In reality, the lost decade has lingered well beyond a decade. As things stand today, the Nikkei has not even recovered half of its value prior to the events of 1990. Today, the Nikkei 225 is below 14,000. There have been intermittent rallies since the 1990 crash, but as Martin Weiss, writing in Money and Markets notes:

Between 1995 and 1996, for example, the Nikkei Index rallied for 13 months, gaining 59.4 percent from its lows and recovering a full third of its early-1990s decline.  Between 1998 and early 2000, it did even better. Its rally lasted 18 months, and the average rose 63.7 percent, recouping 37 percent of its prior decline since 1990. The biggest rally of all began in 2003. The Nikkei rose by a whopping 136 percent, from a low of 7,700 to a high of 18,157 over the course of 51 long, glorious months — only to come crashing down again to brand new lows in the global debt crisis. (By comparison, the Nikkei’s most recent rally, which began in 2012, is not nearly as impressive.)

All of these rallies coincided with re-inflation of asset bubbles in stocks and real estate. More significantly, they were all precipitated by infusions of stimulus from the Bank of Japan, coupled with the central bank trimming interest rates down to zero. Additionally, consumers abandoned savings and spent extravagantly during the ephemeral market rallies. During these rallies there was  periodic (and short lived) perceived growth in the national GDP and upticks in employment.

There are some differences between the American economy and Japan’s economy, but the big picture is alarming. Day after day, we hear from pundits and economic reporters that the economy is on the upswing. There is no inflation, the job market is getting better by the day, the stock market is rallying, and housing is on the rebound. Our GDP’s annual growth rate, as measured from November of last year to the end of January, is up, though the government’s final growth estimate dropped from 3.2 to 2 percent.

Most investors aren’t fooled by this. Nor are the banks. BofA, Credit Suisse, Goldman Sachs and the rest have all downgraded their projections for Q1 2014 to between 1.6 and 1.9 GDP on an annual basis.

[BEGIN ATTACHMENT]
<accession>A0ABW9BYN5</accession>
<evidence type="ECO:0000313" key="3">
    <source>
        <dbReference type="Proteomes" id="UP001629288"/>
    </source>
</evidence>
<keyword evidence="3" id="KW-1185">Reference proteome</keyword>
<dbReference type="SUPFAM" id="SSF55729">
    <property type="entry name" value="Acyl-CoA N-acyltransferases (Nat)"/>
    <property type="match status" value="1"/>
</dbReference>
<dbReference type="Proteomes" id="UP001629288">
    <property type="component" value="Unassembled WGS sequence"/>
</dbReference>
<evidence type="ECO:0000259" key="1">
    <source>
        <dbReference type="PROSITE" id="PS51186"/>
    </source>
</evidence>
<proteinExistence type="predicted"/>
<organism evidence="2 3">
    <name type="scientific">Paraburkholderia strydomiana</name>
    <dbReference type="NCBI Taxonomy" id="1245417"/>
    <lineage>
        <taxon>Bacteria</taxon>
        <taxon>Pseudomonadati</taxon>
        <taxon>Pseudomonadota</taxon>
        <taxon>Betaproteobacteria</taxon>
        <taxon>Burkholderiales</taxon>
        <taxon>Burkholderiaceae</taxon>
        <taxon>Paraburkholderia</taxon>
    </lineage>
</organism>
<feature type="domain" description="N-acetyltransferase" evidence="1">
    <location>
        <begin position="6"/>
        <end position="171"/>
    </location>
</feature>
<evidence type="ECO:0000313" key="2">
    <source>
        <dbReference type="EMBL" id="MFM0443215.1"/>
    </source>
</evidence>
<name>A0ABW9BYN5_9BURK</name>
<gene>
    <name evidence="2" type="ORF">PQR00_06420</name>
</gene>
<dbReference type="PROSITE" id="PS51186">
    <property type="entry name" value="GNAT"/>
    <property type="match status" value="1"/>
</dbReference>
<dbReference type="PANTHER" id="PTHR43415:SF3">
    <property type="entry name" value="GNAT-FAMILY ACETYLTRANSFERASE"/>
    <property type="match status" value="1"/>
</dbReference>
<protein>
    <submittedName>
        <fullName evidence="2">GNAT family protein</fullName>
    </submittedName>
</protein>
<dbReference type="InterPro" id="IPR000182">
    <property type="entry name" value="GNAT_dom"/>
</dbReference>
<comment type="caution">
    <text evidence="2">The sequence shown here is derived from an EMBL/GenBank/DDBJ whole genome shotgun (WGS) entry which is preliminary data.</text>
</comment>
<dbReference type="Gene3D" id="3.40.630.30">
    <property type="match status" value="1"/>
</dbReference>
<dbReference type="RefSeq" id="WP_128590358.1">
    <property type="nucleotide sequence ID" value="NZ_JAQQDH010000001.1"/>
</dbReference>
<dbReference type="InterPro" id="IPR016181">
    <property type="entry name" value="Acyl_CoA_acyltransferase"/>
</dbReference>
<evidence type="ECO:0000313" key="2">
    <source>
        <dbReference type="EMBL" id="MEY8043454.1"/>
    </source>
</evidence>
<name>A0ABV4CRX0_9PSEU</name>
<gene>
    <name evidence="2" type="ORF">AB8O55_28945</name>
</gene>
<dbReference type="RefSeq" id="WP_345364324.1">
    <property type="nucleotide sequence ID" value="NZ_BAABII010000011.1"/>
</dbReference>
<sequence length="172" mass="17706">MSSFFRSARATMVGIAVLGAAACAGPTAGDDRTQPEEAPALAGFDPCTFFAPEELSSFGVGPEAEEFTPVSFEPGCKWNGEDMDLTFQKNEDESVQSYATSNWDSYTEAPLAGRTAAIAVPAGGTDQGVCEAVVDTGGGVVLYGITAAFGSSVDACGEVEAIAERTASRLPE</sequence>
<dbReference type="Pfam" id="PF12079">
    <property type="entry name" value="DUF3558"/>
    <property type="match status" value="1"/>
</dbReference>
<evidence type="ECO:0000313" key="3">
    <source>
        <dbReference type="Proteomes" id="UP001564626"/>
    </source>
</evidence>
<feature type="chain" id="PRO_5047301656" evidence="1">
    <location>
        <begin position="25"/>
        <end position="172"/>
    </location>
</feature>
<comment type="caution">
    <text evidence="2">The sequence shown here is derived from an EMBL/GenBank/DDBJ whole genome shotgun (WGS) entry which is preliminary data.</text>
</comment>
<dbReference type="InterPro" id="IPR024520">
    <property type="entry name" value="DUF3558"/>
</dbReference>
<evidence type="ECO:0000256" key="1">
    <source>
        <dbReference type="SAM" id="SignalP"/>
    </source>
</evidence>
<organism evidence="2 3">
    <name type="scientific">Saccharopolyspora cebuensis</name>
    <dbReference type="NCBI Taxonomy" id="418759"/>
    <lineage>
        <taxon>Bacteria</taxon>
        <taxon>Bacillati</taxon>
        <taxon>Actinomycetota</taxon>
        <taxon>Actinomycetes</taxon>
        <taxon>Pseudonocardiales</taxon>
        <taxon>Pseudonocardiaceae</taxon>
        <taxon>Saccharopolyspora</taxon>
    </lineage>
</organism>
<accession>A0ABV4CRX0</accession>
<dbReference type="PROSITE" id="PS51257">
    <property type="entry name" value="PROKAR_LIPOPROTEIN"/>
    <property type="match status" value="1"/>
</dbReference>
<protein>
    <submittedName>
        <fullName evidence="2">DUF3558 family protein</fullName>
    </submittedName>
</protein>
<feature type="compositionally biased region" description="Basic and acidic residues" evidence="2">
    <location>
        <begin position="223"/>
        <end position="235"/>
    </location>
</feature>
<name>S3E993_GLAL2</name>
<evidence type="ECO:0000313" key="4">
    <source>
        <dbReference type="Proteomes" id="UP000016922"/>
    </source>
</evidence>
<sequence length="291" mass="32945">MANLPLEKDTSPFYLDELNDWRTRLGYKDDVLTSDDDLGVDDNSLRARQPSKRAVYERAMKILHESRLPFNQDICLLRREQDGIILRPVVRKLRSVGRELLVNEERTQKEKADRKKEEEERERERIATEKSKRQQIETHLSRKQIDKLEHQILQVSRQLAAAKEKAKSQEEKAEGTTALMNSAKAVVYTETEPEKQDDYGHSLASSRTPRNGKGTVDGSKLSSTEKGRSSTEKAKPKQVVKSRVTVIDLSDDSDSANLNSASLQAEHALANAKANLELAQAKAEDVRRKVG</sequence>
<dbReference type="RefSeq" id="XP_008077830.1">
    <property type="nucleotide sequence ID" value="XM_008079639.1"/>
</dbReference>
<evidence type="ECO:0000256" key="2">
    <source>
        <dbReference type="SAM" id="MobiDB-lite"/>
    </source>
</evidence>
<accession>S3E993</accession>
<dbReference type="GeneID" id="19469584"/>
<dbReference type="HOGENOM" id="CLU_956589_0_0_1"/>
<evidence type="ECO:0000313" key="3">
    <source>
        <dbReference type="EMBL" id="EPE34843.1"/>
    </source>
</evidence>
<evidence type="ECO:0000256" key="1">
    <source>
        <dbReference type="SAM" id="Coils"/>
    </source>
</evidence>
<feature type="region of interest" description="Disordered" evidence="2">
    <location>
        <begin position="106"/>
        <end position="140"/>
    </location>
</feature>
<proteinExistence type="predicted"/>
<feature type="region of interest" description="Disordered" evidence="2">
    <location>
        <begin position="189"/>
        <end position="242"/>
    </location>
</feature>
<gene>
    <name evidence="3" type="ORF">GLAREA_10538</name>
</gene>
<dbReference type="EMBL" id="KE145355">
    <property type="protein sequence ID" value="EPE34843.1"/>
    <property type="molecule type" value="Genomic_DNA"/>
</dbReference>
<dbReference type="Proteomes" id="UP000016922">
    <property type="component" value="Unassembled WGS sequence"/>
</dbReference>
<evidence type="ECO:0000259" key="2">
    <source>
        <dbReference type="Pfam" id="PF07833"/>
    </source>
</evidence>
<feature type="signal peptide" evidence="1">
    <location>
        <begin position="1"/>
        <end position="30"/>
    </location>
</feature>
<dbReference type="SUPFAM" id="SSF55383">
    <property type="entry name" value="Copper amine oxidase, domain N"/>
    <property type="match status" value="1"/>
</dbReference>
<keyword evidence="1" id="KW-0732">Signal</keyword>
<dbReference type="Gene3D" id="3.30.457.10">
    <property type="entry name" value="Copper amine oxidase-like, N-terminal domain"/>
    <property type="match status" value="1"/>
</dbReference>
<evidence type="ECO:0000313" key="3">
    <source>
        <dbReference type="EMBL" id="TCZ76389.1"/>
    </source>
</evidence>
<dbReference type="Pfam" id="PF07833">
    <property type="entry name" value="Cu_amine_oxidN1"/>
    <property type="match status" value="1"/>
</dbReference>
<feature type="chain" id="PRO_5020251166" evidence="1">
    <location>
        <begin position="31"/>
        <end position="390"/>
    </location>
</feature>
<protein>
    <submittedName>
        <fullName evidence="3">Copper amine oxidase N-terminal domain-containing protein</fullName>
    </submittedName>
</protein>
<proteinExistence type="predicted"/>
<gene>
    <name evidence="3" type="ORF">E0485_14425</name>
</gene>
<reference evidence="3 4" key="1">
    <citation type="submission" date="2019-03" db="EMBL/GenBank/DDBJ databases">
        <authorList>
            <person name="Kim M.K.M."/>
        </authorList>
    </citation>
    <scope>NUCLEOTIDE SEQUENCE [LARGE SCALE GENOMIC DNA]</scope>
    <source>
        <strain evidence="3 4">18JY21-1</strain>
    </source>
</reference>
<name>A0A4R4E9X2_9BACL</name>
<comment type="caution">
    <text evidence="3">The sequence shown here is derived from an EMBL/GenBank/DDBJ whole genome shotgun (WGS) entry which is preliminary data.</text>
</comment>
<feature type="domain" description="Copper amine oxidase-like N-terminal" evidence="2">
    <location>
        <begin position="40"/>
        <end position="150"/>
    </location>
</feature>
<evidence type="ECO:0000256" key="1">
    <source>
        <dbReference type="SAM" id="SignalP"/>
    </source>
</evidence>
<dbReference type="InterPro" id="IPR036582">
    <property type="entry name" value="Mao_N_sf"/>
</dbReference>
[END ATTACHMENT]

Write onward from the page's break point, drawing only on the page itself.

A curious cycle repeats itself from month to month. Fictitious reports are issued about growth in retail, hiring, and an economic rebound, no doubt intended to be a self-fulfilling prophecy, and then the real numbers show up like party-crashers to spoil all the bragging we have done.

The reality is far different from the official reports. Several key U.S. tech stocks began slumping in March as the Fed scaled back quantitative easing (QE), prompting investors to lock in profits. Tesla Motors fell 6 percent, Facebook declined 5 percent, and slipped 4 percent. The tech-heavy Nasdaq composite index is down 3.1 percent this month, while the S&P is down 2.6 percent, recording the largest drop for both since 2012. The Dow dropped 410 points for the week, closing at 16,026. Facebook, Netflix, Twitter, JPMorgan Chase & Co and the Biotech index are off sharply. The downturn spread to Japan, with SoftBank and other smartphone-related shares being sold Friday.

So, what is this? Just profit taking, the precursor to a major correction, or the first hints of a “Baburu Keizai” burst?

If the inflation numbers the government is reporting are as fabricated and misleading as many sage economic observers believe, we may be around the corner for a Fed rate hike to coincide with tapering of QE4. It is hard to picture that plane making a smooth landing. That could be when these overvalued stocks and real estate crash again, leading to a double dip.

The Japanese can take us to school on irrational exuberance.